The students, who will collaborate with the Rist Institute for Sustainability & Energy and Mill City Grows at the test site, won the $4,000 Commitment to Sustainable Environment award at last year’s DifferenceMaker $50,000 Idea Challenge.
Food Forest: Mechanical engineering major Alana Smith received $7,500 to grow a seven-layer “permaculture design for edible plants” in the backyard of the Centers for Women and Work, located at 150 Wilder St. on South Campus.
“Having different layers and different functions creates a balanced system where plants work together rather than compete, which is why food forests can produce such a high yield in a small space,” says Smith, who envisions the space as a place for students, faculty, staff and community members to learn about sustainability — while also serving as a source of fresh food.
“Food insecurity is important, especially with the state of our climate now, so we’re happy to be starting this project,” says Smith, who hopes to begin work this summer.
Labyrinth Garden: Assistant Director of Student Life & Well-Being Hannah Monbleau received $7,500 to create a quiet and reflective space on campus where students can improve five of the dimensions of wellness: emotional, environmental, physical, social and spiritual well-being.
“We’re excited for students to be able to practice mindfulness, connect with nature and improve their well-being,” says Monbleau, who will work with Facilities Management this summer to identify an area on campus for the garden. She will also gather input from students, faculty and staff on what they would like to see in the garden. Construction could begin in the fall, with the space opening next spring.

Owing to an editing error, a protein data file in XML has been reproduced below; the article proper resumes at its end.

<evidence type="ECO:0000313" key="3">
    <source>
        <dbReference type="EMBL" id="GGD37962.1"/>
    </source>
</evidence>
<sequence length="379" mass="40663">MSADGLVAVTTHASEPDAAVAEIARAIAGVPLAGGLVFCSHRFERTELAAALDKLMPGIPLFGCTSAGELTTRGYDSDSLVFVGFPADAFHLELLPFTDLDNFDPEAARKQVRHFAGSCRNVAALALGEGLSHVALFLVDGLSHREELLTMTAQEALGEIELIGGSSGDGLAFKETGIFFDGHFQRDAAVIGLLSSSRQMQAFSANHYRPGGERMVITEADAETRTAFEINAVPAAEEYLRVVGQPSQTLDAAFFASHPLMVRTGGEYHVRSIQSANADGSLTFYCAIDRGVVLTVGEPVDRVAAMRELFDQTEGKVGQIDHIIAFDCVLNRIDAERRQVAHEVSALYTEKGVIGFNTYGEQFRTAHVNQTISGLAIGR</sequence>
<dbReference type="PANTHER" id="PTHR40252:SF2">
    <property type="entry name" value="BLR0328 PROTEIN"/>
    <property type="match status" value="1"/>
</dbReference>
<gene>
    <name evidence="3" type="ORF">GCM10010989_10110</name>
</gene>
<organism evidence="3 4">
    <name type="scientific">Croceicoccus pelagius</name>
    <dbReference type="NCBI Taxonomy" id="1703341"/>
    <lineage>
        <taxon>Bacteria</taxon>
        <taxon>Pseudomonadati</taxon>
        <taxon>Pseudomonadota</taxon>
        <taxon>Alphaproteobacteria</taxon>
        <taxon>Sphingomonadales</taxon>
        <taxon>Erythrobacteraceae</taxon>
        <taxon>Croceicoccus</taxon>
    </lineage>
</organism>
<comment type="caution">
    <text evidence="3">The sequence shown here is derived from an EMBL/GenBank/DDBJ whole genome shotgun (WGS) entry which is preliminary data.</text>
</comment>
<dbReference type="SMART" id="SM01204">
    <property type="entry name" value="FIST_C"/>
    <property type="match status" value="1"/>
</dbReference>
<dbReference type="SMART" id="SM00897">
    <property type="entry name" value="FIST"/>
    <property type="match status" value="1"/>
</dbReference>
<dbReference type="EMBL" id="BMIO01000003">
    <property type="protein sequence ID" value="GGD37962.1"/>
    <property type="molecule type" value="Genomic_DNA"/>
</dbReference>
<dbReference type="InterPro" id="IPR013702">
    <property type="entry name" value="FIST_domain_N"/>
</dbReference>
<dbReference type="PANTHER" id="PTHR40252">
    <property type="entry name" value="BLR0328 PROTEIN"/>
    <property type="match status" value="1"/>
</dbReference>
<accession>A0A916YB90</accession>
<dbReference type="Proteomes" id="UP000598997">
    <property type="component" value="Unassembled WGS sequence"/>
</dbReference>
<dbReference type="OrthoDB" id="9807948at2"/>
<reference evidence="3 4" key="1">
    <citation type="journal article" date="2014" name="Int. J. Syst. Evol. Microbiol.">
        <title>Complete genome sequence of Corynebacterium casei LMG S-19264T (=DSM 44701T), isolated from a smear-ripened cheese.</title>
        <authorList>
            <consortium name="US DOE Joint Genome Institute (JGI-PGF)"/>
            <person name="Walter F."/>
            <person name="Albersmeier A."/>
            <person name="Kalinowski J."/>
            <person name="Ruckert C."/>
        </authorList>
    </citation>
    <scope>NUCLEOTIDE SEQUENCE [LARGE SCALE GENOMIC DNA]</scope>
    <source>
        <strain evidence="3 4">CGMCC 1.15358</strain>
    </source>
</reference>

Eco-Informed Engineering Design for a Sustainable Future: Mechanical Engineering Assoc. Prof. Christopher Hansen received $5,000 to license the ANSYS Granta EduPack, a software tool that enables undergraduate students to compare the eco-impacts of their design decisions.
“The key for a future with lower emissions, reduced toxicity and increased reuse and recycling of materials depends on the skills we instill in our undergraduate students today,” Hansen says. “If engineering students can become skilled in sustainability as a natural step in the design process, the next generation of engineers will reduce or eliminate the use of unsustainable materials, processes and products.”
Hansen will work with the Information Technology office to install the software on vLabs, making it available to all mechanical engineering students for the 2022-23 academic year. He also plans to work with University Advancement to identify funds for future licensing of the software.
Green Dream Dorm: Environmental science major Isabella Giesing received $2,000 for her project to reduce energy usage in residential buildings. The project, which was recognized earlier this year at the third annual Rist Institute for Sustainability & Energy Climate Mitigation Challenge, aims to help students develop lifelong energy-saving habits.
It proposes to update Residence Life guidelines and implement a rental program for energy-efficient appliances. It also seeks to install energy-tracking kiosks in each building, providing real-time data that could be used to incentivize students through competitions.